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Teacher Attitudes about
Digital Games in the
Classroom
Jessica Millstone
The Joan Ganz Cooney Center at Sesame Workshop
in...
Overview of Research

• National survey of 500 teachers who use
digital games in their K-8 classrooms
• Games & Learning P...
Research Goals

• To investigate what TEACHERS think about
game-based learning
• How games impact students beyond academic...
Survey Findings
Who are the teachers in our survey?
• 505 teachers evenly sampled from across USA
• Majority K-5th grade c...
Survey Findings
Comfort level & frequency of use
• Teachers who identify as “very or moderately
comfortable” using digital...
Survey Findings
Benefits to lower-performing students
• 70% of teachers agree that using digital games
increases motivatio...
Survey Findings
Benefits to all students
• 60% of teachers observed that games foster more
collaboration amongst students ...
Survey Findings
Types of digital games
• 95% of teachers use digital games that were created
specifically for educational u...
Survey Findings
Professional learning
Sources for Ongoing Learning About Digital Games

• The majority of teachers first
le...
Survey Findings
Barriers to digital game use
• Cost is the number one barrier to using digital games in the
classroom (50%...
Survey Findings
Spending: current & future
Amount Spent Per Year
On Digital Games
$0
$1 - $19
$20-$49
$50-$99
$100 or more...
The Teacher Attitudes about Digital Games in the Classroom survey is part of research being conducted by the Games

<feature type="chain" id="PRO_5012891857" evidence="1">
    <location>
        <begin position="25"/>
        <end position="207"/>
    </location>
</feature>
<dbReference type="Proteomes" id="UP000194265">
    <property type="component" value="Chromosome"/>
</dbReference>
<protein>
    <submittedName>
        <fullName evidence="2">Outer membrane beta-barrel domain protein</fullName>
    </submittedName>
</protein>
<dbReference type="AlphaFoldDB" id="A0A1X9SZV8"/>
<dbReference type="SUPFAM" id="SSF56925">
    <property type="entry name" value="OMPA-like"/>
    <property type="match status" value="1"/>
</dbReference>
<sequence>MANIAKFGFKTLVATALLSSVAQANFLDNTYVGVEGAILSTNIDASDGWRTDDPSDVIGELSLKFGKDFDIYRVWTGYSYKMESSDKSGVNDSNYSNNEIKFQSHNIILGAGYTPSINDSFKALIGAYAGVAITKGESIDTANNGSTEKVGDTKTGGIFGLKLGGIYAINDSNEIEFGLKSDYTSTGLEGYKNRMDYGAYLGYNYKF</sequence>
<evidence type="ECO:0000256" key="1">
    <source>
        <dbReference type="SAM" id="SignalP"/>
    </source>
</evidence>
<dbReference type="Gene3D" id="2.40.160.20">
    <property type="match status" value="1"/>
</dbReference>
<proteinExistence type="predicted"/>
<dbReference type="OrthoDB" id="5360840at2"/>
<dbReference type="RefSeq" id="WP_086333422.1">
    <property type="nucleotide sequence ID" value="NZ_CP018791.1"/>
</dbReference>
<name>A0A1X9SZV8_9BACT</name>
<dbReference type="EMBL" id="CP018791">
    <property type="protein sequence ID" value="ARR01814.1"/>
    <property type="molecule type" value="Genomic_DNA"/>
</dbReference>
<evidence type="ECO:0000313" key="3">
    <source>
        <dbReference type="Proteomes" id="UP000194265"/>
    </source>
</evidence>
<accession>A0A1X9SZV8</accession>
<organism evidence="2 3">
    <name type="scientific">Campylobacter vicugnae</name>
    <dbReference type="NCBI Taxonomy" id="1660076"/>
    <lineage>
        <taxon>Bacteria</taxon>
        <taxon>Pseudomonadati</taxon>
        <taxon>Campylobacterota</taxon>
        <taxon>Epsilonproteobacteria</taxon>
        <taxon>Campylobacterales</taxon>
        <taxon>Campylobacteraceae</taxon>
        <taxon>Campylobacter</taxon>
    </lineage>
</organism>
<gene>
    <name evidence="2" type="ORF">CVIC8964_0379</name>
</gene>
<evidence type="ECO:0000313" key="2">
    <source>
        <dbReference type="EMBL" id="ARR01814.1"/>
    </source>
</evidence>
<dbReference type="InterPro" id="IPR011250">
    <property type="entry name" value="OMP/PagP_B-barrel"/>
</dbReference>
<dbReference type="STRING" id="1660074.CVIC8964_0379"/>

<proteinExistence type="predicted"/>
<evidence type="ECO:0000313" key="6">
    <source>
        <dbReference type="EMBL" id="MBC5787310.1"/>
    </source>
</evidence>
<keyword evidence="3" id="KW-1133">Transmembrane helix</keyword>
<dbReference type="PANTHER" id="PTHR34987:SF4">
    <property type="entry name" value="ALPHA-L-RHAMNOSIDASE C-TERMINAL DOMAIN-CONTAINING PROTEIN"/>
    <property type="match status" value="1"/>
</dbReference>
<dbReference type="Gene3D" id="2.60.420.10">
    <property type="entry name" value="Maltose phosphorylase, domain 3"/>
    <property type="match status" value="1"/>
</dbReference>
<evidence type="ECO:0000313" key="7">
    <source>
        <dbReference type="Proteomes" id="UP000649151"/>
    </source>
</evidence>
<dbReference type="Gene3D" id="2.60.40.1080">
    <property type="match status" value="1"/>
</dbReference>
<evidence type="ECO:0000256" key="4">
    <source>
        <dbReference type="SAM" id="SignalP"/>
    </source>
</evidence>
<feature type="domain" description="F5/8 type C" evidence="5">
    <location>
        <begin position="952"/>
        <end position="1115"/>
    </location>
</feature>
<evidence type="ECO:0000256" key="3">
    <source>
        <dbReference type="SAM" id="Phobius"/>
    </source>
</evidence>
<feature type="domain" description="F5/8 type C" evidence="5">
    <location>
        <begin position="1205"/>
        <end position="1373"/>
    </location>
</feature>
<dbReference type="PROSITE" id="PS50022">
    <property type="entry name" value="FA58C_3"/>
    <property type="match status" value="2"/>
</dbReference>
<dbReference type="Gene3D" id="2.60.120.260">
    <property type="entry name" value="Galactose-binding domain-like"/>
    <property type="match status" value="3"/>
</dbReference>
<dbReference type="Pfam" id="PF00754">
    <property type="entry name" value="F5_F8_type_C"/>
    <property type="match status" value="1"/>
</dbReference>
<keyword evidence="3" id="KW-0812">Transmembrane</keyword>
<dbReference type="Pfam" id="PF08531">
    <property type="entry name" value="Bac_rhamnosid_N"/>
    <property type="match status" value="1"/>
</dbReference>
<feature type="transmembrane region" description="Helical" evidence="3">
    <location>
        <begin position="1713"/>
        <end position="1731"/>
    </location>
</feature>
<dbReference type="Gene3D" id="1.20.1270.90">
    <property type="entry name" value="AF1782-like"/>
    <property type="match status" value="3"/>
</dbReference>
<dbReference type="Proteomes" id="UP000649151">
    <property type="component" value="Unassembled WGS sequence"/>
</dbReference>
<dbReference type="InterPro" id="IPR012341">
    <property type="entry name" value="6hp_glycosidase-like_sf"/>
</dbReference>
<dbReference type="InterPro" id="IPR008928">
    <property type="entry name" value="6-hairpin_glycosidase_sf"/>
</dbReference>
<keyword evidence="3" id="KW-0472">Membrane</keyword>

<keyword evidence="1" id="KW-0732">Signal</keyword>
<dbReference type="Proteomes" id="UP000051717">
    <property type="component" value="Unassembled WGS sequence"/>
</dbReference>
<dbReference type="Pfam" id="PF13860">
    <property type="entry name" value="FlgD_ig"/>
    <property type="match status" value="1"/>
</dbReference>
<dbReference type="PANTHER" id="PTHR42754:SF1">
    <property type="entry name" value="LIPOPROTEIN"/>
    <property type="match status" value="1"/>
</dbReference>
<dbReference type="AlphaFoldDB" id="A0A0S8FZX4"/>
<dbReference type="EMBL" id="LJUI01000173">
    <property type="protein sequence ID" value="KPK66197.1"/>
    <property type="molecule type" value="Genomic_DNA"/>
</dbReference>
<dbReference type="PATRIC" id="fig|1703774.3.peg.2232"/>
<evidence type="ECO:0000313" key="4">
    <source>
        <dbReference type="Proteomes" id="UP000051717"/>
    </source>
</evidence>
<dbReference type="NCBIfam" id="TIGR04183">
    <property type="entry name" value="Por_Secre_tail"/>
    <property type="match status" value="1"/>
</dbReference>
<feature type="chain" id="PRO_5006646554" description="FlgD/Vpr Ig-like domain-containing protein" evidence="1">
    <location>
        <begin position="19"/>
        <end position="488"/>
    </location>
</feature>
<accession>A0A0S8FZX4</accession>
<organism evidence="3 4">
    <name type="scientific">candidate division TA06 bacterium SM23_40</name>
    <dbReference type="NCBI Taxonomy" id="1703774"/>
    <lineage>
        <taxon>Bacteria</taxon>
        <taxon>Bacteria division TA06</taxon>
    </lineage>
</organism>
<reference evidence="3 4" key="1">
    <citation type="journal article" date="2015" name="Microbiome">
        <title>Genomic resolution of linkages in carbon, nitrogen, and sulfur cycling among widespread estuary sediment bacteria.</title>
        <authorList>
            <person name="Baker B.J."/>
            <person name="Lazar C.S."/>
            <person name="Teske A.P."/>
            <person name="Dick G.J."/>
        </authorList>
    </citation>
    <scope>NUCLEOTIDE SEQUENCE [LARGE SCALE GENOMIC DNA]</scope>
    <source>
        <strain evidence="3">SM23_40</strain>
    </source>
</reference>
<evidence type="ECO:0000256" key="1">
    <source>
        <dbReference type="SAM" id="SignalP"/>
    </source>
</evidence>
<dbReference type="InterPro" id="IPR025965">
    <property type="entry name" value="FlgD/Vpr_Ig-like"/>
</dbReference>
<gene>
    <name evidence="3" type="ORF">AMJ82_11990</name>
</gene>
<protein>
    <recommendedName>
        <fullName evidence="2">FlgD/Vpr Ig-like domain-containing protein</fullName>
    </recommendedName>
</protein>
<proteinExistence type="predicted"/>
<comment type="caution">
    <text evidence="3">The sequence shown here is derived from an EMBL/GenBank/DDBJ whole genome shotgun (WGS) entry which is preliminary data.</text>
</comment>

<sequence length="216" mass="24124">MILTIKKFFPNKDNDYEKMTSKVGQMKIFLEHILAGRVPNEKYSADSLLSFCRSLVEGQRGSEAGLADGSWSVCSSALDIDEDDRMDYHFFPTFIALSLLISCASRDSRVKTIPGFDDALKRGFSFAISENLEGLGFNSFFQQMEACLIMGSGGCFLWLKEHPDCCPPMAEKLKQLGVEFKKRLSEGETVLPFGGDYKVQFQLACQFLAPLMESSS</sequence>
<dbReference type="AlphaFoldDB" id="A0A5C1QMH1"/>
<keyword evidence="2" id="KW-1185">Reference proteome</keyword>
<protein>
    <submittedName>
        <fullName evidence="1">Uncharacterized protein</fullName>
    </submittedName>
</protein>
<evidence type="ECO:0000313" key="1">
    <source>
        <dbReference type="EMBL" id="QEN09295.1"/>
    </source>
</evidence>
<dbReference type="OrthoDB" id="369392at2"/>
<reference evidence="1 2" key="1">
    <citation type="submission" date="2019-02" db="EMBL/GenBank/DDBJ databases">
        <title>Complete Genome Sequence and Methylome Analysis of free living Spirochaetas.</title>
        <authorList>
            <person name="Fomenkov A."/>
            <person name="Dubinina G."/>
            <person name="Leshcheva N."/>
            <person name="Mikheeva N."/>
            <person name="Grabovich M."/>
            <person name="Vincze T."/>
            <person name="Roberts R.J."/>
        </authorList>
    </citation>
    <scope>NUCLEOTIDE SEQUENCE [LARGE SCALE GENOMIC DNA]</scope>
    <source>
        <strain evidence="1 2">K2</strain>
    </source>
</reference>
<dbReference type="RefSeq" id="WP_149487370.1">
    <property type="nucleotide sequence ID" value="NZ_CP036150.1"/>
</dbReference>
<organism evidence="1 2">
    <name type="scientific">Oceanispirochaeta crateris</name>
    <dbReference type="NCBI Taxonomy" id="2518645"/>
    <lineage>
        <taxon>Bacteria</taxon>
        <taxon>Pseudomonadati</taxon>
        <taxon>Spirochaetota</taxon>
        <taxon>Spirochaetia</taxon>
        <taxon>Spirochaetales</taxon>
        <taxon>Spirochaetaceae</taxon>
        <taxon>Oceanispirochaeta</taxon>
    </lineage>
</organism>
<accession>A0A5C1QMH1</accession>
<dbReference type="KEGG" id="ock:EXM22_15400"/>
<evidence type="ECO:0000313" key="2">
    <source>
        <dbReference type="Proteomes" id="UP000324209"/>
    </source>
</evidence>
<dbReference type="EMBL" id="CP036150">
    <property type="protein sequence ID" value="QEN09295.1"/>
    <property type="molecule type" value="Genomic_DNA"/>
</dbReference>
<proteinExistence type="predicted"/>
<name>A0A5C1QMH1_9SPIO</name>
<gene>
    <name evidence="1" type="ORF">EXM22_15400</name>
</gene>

and Lea...
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[2012] Teacher Attitudes About Digital Games in the Classroom

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Transcript of "[2012] Teacher Attitudes About Digital Games in the Classroom"

  1. 1. Teacher Attitudes about Digital Games in the Classroom Jessica Millstone The Joan Ganz Cooney Center at Sesame Workshop in collaboration with BrainPOP® May 2, 2012
  2. 2. Overview of Research • National survey of 500 teachers who use digital games in their K-8 classrooms • Games & Learning Publishing Council initiative at the Joan Ganz Cooney Center • Video case studies that complement survey with in-depth examples of teacher practice
  3. 3. Research Goals • To investigate what TEACHERS think about game-based learning • How games impact students beyond academic achievement • Mixing of qualitative interviews with quantitative data to provide more complete picture of teacher beliefs and practice
  4. 4. Survey Findings Who are the teachers in our survey? • 505 teachers evenly sampled from across USA • Majority K-5th grade classroom teachers • 20% are Special Education teachers • 86% teach in public schools, 60% of which are Title 1 schools • 80% have been teaching 5+ years ... 25% teaching between 5-9 years, 20% teaching 25+ years!
  5. 5. Survey Findings Comfort level & frequency of use • Teachers who identify as “very or moderately comfortable” using digital games in the classroom also use games more frequently with their students • 32% use games 2-4 days per week, 18% use them every day • K-5 teachers reported higher usage than middle school teachers - 57% vs. 38%